But Tran remembered that when she came up with the idea for Pho Two Bowls, which presents a diner with bubbling-hot pho broth in a stone bowl, a separate bowl with rice noodles, and a platter loaded with meats and other toppings. As the stone bowl leaves the kitchen, Tran adds fresh-grilled ginger and green onions to the broth, so that a cloud of intoxicating steam accompanies the server to the table and envelops your senses before you dig in. Pho served this way has advantages beyond the smell, Le notes: The noodles don't get soggy as quickly, the broth stays hot longer to help convey the rich and complex flavors, and the rare filet mignon and marinated minced steak cook more quickly when you add them to the bowl.
The Pho Two Bowls rings in at $23, considerably more than what people are used to paying for a brimming bowl of noodle soup at a joint on Federal. But the ingredients are high-quality, which is immediately noticeable in the flavors and textures, and the serving provides enough food for two people. Now Pho also offers traditional pho for $10 or so less — a good deal if you're just dropping in for a quick lunch, because no matter which pho you order, you'll be getting the broth (made with beef as well as beef bones, a step that some restaurants skip) that won a pho-tasting competition at last summer's Dragon Boat Festival, outscoring several more prominent restaurants in the area.
Le and Tran took over Pho Le in late 2017, and over the past two and a half years have put in new floors, booths and tables and given the space a colorful paint job. They ran the restaurant under its original name for a year before changing it to Now Pho in time for the Lunar New Year in 2019. Le says they chose the name in part to capture the Buddhist notion of living in the moment. "When you enjoy good food, you live in the moment," he explains.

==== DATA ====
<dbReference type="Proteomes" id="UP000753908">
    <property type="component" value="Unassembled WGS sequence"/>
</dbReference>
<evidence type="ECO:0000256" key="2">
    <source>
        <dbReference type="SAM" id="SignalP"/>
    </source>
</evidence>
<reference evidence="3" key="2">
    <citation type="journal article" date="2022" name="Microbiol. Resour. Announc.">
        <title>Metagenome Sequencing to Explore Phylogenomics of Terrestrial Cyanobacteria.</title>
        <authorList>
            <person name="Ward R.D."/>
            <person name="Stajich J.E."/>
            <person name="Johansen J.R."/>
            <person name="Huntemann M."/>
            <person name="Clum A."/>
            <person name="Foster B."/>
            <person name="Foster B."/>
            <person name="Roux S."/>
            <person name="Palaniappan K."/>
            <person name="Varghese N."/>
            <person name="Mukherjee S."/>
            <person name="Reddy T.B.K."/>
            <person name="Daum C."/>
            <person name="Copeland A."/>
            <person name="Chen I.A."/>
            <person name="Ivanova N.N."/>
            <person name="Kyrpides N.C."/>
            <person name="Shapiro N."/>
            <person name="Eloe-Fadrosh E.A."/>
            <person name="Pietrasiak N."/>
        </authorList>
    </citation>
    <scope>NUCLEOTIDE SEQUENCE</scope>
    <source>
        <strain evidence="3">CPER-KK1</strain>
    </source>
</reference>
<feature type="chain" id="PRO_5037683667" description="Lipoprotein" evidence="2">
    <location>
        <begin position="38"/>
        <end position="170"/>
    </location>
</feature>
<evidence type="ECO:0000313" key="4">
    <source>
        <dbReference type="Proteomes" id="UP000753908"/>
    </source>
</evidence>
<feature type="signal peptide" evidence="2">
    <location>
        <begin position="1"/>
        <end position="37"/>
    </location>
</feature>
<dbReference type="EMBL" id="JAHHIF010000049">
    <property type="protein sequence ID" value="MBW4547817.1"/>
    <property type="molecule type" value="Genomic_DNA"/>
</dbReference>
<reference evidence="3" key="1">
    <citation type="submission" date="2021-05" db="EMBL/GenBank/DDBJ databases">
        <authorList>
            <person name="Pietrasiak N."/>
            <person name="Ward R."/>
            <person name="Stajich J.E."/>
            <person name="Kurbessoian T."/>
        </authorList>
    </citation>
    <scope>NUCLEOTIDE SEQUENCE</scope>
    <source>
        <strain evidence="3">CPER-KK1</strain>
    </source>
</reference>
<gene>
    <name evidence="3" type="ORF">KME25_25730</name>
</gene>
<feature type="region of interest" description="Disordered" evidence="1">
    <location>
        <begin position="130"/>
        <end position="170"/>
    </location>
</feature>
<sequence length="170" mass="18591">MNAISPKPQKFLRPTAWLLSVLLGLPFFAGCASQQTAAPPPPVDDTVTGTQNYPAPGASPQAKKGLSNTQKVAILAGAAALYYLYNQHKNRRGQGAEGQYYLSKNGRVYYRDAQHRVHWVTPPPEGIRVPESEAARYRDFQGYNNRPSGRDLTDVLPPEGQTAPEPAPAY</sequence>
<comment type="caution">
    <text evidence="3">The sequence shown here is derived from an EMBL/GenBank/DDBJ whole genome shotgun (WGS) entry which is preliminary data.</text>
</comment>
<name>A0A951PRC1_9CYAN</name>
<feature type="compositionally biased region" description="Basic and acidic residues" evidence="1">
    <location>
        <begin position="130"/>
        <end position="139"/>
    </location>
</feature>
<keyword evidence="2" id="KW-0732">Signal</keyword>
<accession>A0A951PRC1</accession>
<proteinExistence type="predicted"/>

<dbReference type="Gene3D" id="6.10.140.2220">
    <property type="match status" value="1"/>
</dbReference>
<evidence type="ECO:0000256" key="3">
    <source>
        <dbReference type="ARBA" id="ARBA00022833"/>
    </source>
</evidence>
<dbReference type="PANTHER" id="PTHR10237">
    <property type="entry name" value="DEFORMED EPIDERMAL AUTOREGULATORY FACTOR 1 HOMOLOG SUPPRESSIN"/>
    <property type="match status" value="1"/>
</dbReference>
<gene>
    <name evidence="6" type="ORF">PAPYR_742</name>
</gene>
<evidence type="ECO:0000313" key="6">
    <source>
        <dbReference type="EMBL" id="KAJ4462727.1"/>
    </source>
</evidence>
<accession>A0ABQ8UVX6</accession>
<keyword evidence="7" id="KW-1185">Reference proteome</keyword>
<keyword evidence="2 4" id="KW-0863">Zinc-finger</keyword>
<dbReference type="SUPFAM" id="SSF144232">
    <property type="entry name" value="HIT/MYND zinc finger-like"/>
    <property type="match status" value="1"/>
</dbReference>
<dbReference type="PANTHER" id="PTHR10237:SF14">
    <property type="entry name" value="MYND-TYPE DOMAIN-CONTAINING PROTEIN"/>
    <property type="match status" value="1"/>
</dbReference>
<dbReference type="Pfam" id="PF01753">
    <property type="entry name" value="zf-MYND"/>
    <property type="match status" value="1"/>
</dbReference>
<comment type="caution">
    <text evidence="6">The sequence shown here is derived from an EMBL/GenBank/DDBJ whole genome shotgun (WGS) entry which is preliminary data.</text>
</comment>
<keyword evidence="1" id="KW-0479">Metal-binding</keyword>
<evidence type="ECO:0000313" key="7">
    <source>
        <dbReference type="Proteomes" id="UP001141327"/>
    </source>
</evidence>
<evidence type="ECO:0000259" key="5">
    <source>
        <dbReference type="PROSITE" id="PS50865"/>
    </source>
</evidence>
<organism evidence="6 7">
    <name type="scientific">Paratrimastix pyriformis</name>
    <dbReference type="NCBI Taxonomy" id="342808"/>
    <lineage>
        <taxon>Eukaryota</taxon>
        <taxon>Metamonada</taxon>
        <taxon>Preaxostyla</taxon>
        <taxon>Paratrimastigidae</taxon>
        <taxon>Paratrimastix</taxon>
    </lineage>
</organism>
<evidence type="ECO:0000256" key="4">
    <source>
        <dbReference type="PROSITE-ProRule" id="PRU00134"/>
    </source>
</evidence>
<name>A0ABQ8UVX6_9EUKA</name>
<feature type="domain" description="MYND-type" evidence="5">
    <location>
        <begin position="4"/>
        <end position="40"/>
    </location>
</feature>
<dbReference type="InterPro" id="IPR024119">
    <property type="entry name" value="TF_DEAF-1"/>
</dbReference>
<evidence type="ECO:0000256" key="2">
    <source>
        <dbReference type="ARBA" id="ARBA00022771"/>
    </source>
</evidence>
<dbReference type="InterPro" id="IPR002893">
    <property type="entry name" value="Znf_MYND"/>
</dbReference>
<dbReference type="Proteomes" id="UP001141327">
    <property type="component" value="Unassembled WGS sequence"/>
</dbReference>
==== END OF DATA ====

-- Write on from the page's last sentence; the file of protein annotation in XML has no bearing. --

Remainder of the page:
So in addition to pho (which can be ordered with several uncommon toppings, including oxtail, wagyu beef, marinated minced beef, or a combo of lobster, shrimp and scallop), Now Pho offers hu tieu nam vang, a pork-broth bowl served several different ways; the house special includes cha siu pork, quail eggs and shrimp. Or you can try the bun bo Hue, a silky soup made with beef, lemongrass and shrimp paste that's traditionally served with cubes of cooked pig blood and pork hock. Here you can get it with oxtail or even rare filet mignon added.
Everything at the restaurant is made from scratch, even the crab cheese wontons, something often added to Vietnamese menus simply to appeal to Western tastes. Tran's wontons are stuffed with an herby mix of cheese and real crab, so much that it explodes out the top when the wonton is fried. The sweet-and-sour dipping sauce, too, is housemade, and isn't the typical neon red.
Tran and Le recently opened a second Now Pho, at 1500 West Littleton Boulevard in Littleton; the hours there are less expansive and the menu is smaller and more tailored toward American tastes, since the Vietnamese population is much smaller in that area than in the neighborhoods along South Federal. At the original Now Pho, Le says, "our customers are 50 percent Vietnamese and 50 percent everyone else."
For those customers, Now Pho is almost a community gathering place. The South Federal spot stays open well past the usual 9 p.m. on Fridays and Saturdays, when night owls keep dropping in and the kitchen keeps serving until 3 a.m. But it doesn't close for long: On any day of the week, you can start slurping noodles at 9 a.m., making Now Pho a refreshing breakfast stop, too, if you're looking to live in the moment beyond lunch and dinner.